Chesterman, S, 2004, You, the People. The United Nations, Transitional Administration and State-building. Oxford: Oxford University Press.
Cooper, N, M Turner, and M Pugh, 2011, ‘The End of History and the Last Liberal Peacebuilder: A Reply to Roland Paris’. Review of International Studies, 37: 1995-2007.
Diehl, P F and D Druckman, 2010, Evaluating Peace Operations. Boulder CO: Lynne Rienner.
Galtung, J, 1976, ‘Three Approaches to Peace. Peacekeeping, Peacemaking and Peacebuilding’, in Galtung, Peace, War, and Defence. Essays in Peace Research, vol. 2. Copenhagen: Christian Ejlers: 282-304.
Goetze, C, 2017, The Distinction of Peace. A Social Analysis of Peacebuilding. Ann Arbor: University of Michigan Press.
Hatto, R, 2014. ‘From Peacekeeping to Peacebuilding. The Evolution of the Role of the United Nations in Peace Operations.’ International Review of the Red Cross 95(891/892), 495-515.
Julian, R, 2020, ‘The Transformative Impact of Unarmed Civilian Peacekeeping.’ Global Society 34(1), 99-111.
Kittikhoun, A and T G. Weiss, 2012, ‘Imperfect but Indispensable. The United Nations and Global Conflict Management’. In Wolff and Yakinthou, Conflict Management in Divided Societies, London: Routledge: 116-134.
Körppen, D, N Ropers and H J. Giessmann (eds.), 2011, The Non-Linearity of Peace Processes. Theory and Practice of Systemic Conflict Transformation. Berlin: Budrich.
Koops, J, N MacQueen, T Tardy, and P D. Willliams (eds.), 2015, The Oxford Handbook of United Nations Peacekeeping Operations. Oxford: Oxford University Press.
Krasner, S, 2004, ‘Sharing Sovereignty. New Institutions for Collapsed and Failing States.’ International Security, 29(2): 85-120.
Lederach, J P, 1997, Building Peace. Sustainable Reconciliation in Divided Societies. Washington DC: US Institute of Peace Press.
Lemay-Hébert, N, 2011, ‘The “Empty-Shell” Approach. The Set-up Process of International Administrations in Kosovo and Timor-Leste, Its Consequences and Lessons. International Studies Perspectives, 12(2): 190-211.
Lemay-Hébert, N (ed.), 2019, Handbook on Intervention and Statebuilding. Cheltenham: Edward Elgar Publishing.
Leonardsson, H and G Rudd, 2015, ‘The ‘Local Turn’ in Peacebuilding: A Literature Review of Effective and Emancipatory Local Peacebuilding. Third World Quarterly 36(5), 825-839.
Mac Ginty, R, 2012, ‘Routine Peace. Technocracy and Peacebuilding.’ Cooperation and Conflict 47 (3), 287-308.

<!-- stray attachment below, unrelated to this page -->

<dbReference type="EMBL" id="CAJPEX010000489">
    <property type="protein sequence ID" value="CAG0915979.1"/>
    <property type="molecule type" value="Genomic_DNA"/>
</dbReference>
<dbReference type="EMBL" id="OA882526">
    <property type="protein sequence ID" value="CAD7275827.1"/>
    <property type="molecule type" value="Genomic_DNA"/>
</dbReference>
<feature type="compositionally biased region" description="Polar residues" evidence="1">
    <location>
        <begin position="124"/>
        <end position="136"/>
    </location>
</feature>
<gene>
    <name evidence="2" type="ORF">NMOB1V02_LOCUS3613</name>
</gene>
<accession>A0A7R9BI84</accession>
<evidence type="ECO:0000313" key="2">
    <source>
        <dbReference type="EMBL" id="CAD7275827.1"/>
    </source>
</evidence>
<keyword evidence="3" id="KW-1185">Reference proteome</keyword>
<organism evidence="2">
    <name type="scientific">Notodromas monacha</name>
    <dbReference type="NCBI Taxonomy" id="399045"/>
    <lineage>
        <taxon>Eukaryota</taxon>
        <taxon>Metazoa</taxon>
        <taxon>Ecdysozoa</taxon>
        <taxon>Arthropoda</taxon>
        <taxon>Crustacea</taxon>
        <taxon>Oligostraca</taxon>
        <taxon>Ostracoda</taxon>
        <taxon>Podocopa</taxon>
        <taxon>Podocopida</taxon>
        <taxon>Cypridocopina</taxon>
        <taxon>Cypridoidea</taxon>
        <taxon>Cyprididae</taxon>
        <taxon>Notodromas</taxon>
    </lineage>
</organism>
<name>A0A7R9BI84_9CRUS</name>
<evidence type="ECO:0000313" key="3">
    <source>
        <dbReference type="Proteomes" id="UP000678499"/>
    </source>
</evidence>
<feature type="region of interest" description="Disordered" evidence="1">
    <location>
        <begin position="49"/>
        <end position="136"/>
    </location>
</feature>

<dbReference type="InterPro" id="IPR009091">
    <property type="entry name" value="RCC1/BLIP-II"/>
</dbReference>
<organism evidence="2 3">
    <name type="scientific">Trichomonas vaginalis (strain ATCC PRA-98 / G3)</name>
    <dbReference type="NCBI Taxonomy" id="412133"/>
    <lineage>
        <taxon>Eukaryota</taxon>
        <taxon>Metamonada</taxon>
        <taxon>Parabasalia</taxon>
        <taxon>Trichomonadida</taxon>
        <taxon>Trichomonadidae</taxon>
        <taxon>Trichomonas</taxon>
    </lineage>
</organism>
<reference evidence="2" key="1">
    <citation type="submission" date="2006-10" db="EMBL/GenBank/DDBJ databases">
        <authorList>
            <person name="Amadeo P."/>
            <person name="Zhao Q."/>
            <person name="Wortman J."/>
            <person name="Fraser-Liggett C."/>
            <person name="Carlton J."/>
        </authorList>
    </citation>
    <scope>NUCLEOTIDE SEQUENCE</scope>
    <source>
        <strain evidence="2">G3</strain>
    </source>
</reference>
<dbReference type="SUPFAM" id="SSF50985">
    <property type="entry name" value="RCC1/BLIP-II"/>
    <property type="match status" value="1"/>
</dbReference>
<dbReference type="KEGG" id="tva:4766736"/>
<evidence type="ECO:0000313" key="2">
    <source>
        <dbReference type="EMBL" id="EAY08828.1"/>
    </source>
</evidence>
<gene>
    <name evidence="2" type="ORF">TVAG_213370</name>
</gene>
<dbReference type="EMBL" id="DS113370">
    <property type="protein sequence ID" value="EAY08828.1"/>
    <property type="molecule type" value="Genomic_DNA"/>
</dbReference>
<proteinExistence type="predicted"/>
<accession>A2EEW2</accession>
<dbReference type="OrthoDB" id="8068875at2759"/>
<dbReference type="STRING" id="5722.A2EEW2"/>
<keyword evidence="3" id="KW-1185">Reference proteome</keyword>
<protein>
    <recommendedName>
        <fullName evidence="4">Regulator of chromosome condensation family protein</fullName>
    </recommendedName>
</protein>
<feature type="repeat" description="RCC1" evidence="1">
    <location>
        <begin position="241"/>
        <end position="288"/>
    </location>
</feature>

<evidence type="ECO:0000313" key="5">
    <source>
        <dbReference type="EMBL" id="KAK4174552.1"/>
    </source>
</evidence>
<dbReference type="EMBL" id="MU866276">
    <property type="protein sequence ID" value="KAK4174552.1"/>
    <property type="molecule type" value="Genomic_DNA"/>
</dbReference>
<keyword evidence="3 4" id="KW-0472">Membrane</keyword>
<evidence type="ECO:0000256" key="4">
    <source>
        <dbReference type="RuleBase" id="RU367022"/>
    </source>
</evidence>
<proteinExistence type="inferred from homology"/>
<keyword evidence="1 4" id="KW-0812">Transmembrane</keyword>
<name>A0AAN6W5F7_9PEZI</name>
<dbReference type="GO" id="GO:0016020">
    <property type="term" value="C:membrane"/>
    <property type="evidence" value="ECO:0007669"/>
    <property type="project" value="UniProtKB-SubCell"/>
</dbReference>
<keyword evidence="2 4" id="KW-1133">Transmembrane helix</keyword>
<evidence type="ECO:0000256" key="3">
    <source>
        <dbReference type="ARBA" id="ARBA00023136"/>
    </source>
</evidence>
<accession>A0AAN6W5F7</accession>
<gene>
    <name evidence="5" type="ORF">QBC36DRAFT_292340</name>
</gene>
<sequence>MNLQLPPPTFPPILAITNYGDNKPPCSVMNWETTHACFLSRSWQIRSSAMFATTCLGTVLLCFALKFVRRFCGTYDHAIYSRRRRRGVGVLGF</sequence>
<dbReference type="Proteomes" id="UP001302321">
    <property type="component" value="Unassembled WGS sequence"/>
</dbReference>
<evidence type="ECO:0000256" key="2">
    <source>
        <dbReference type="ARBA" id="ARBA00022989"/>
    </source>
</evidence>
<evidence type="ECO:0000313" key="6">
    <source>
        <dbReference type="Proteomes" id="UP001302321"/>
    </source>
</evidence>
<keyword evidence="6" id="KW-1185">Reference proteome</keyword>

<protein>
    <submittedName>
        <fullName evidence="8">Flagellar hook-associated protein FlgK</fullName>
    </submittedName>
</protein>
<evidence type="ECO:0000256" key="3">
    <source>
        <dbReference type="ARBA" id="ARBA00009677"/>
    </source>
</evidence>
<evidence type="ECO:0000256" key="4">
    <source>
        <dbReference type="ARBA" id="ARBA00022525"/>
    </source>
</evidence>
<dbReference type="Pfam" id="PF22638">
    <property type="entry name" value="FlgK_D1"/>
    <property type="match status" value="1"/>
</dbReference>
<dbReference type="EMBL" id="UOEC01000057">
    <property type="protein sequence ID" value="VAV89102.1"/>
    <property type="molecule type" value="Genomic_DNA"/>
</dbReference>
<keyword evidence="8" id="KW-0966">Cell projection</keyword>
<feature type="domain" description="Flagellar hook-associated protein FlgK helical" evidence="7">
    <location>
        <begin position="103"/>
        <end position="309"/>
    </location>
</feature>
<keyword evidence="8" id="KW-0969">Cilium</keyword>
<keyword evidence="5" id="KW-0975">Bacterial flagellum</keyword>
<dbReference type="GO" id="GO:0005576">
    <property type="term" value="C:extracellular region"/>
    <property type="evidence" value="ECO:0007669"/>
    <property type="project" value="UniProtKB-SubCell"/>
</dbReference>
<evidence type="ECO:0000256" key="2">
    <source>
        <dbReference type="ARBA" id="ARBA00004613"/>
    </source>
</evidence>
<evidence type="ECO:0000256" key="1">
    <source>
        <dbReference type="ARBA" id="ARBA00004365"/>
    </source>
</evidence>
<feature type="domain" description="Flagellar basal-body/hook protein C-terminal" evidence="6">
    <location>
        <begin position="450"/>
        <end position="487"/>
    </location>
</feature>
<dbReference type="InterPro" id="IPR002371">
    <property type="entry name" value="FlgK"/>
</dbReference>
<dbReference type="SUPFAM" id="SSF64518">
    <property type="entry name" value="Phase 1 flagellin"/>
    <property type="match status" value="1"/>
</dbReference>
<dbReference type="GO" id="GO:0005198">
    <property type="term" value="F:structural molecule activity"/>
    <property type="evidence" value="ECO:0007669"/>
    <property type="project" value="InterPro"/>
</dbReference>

Obamamoyem, B. F., 2023, ‘Beyond Neo-imperialist Intentionality: Explaining African Agency in Liberal Peace Interventions.’ Third World Quarterly (online first).
Paddon, E, 2014, ‘Partnering for Peace. Implications and Dilemmas.’ International Peacekeeping, 18(5): 516-533.
Ramcharan, B G., 2008, Preventive Diplomacy at the UN. Bloomington IN: Indiana University Press.
Ramsbotham, O, T Woodhouse, and H Miall, 2016, Contemporary Conflict Resolution, 4th ed., Cambridge: Polity.
Richmond, O and G Visoka (eds.), 2021, The Oxford Handbook of Peacebuilding, Statebuilding, and Peace Formation. Oxford: Oxford University Press.
Sabaratnam, M, 2017, Decolonising Intervention: International Statebuilding in Mozambique. London: Rowman & Littlefield.
Schouten, P, Miklian, J., 2020, ‘The Business–Peace Nexus: ‘Business for Peace’ and the Reconfiguration of the Public/Private Divide in Global Governance. Journal of International Relations and Development 23, 414–435.
Selby, J, 2013, ‘The Myth of Liberal Peacebuilding.’* Conflict, Security and Development*, 13 (1): 57-86.
Shea, N, 2016, ‘Nongovernment Organisations as Mediators: Making Peace in Aceh, Indonesia.’ Global Change, Peace & Security 28(2), 177-196.
Thakur, R, 2019, International Peacekeeping in Lebanon: United Nations Authority and Multinational Force. Abingdon: Routledge.
Warnecke, A, 2020, ‘Can Intergovernmental Organizations be Peacebuilders in Intra-State War?’ Journal of Intervention and Statebuilding 14(5): 634-653.


Enrolment through MyStudyMap is mandatory.
General information about course and exam enrolment is available on the website


  • For substantive questions, contact the lecturer listed in the right information bar.

  • For questions about enrolment, admission, etc, contact the Education Administration Office: Huizinga